4. Librarians have no reason to be ashamed of their work. A lot of librarians are desperate for recognition, or resentful the public doesn’t know what they do, or even bored by their work, but I’ve never heard of a librarian being ashamed of what they do. Why? See the first three entries in this list.
  5. Librarianship is an ancient profession. Whether it was the Library at Alexandria, medieval religious libraries, or the modern libraries we have today, librarians have been around tending to them. Librarians won’t disappear until libraries do, and that will be a long while.
  6. Librarians care about what they do. Care is a rare thing in the workplace. They’re not just there to sell a widget or get eyes on ads. Librarians want to make the world a little bit better place than they found it, and they usually do.
  7. People tax themselves to pay for libraries and librarians. In clickbait journalism jargon, they’ve learned to monetize their use, except even the people do don’t use libraries like them.

Those are a few differences between librarians and clickbait journalists, but I think they’re significant.

So it’s a little amusing to see some clickbait journalist decide to predict the demise, within a paltry ten years no less, of a profession that’s been chugging along just fine for many hundreds of years.

I almost feel sorry for the clickbait journalists, with their hourly deadlines to produce sensationalistic listicles that nobody reads except for the headlines and list headings. But they could all do something else, so I don’t.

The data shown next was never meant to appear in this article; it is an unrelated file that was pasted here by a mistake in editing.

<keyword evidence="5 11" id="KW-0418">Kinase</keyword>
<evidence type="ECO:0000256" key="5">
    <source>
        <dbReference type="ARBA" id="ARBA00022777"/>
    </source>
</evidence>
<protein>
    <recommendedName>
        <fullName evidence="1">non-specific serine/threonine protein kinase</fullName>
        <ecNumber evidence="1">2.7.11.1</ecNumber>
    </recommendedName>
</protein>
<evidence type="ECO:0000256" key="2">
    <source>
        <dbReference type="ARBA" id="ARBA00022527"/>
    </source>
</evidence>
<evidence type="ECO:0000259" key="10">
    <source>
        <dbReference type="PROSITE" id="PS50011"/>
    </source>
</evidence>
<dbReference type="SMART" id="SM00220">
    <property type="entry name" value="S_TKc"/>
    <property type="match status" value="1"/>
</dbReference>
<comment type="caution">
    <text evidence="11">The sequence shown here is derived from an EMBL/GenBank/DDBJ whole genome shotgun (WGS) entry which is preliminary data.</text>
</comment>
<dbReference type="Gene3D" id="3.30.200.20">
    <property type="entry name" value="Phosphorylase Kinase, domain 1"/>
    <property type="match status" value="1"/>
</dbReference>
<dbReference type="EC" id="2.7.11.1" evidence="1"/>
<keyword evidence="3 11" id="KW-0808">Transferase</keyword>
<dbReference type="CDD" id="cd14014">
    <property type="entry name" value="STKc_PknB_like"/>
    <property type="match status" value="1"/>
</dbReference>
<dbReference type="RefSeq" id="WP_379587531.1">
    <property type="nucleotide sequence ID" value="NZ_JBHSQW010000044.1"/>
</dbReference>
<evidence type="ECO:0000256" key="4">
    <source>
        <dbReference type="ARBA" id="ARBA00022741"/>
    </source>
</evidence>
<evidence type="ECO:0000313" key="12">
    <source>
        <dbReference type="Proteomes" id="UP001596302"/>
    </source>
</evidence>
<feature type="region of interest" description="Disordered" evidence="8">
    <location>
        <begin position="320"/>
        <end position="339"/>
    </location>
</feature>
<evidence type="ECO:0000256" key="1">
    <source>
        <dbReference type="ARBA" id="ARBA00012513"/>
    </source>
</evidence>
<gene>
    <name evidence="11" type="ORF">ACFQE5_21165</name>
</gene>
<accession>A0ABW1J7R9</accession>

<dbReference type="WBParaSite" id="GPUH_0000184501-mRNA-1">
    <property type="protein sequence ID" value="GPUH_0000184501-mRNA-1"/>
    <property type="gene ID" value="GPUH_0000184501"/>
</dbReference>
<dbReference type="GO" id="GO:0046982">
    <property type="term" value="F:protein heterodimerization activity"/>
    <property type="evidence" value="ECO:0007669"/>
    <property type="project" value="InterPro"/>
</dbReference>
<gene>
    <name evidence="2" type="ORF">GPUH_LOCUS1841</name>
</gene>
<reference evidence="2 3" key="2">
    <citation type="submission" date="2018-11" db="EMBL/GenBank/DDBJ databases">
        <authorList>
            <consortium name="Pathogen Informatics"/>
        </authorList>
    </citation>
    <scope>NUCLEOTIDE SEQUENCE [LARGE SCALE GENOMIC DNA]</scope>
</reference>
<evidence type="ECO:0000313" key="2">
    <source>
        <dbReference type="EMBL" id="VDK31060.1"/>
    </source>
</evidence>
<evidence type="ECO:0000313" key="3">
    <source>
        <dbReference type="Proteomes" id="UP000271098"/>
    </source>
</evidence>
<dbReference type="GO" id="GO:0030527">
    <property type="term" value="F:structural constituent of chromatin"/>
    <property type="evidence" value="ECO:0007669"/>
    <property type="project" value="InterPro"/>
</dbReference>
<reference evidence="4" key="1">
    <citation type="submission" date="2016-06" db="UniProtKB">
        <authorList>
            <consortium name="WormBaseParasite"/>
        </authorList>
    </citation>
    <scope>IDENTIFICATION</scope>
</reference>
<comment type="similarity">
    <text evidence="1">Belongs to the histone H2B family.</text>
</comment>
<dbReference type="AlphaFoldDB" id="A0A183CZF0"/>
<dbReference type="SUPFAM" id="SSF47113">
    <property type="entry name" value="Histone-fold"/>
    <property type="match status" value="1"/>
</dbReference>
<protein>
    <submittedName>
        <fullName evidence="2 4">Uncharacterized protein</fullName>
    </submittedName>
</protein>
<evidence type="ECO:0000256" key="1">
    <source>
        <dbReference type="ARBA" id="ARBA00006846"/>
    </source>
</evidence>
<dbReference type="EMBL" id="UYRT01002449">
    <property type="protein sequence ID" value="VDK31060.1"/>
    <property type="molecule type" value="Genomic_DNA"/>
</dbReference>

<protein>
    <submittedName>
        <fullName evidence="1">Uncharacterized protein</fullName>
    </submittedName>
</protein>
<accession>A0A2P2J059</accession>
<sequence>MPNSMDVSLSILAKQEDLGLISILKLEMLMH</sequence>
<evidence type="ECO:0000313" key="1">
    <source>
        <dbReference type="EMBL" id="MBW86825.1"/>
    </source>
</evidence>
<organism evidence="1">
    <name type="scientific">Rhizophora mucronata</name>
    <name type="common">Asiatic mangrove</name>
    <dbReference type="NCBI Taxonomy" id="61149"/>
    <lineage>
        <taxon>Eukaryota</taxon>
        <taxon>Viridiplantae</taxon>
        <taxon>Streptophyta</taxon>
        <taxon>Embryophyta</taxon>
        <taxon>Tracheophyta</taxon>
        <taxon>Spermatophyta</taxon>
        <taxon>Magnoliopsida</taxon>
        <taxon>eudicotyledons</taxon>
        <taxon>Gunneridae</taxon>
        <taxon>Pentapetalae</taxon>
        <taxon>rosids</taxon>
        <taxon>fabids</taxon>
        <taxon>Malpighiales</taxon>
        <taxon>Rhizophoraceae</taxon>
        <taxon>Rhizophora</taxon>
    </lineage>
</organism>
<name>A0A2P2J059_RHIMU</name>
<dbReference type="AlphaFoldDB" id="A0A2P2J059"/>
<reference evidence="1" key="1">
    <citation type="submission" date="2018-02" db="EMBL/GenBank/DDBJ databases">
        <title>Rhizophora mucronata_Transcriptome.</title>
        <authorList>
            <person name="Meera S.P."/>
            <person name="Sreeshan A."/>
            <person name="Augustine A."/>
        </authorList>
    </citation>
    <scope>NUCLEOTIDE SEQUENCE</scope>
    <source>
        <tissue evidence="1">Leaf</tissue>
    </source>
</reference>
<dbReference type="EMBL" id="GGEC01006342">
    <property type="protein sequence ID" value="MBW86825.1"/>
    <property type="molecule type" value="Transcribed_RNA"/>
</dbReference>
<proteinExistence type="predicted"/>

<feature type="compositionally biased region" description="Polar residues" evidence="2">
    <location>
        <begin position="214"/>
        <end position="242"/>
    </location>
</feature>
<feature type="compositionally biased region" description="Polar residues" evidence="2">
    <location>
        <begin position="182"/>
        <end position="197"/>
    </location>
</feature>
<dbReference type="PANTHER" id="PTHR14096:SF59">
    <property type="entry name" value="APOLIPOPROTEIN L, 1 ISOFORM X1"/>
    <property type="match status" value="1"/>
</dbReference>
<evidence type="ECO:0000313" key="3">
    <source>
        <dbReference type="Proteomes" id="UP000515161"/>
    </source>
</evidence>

Their profession might outlast that of librarianship, but I seriously doubt it. Either way, there’s no doubt about which profession has done more good for the world with more dedication and less compromise to its integrity.

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Comments

  1. Sadly, though, you get people who may have an influence on libraries read the clickbait about the demise of libraries and librarians and believe it. Those of us in academic libraries may have campus administrators read things like that and think they can whittle away the library “because everything’s on the internet now” and by having a mostly or all digital library they can cut staff and move money toward other things on campus.

    • Jane Dearie says:

      When someone tells me everything is on the internet, I say, sweetly, good luck finding things. Sadly, some administrator’s just want the latest and greatest and don’t consider what serves the students best. That should be the only question. Recall that Cushing Academy Library, MA removed all printed material in 2009 so they could be “all digital for the 21st century”. In 2014, a new (and possibly improved?) administration hired a librarian to rebalance the collection and restore print resources. Read about his experience here:
      http://www.maschoolibraries.org/newsletter/reintroducing-printed-books-to-the-cushing-academy-library
      If the best an administrator can do is to cut staff/service/materials to fund something else, they are ineffectual, uncreative, and probably cutting them would be the best option. The administrator at Cushing who removed all print was himself removed.

    • This actually happened at my library. It was already in the planning stages to take half of our space for tutoring and athlete services when we were finally told. One of the arguments that the VP made was that he could get all of his favorite author’s works on his phone so why did we need all those books? I had never heard of this author and when I looked him up he was a late 19th/early 20th century author whose works are all public domain. No one wanted to listen to our arguments that not everything is online and free. Library staff had to do book shifting, weeding and other moving tasks. We never got the promised help in moving the remaining books and dismantling the empty shelves. We have maybe a third of our old physical collection now. Most of our collection is now ebooks but students and faculty don’t want to use them.

  2. Jane Dearie says: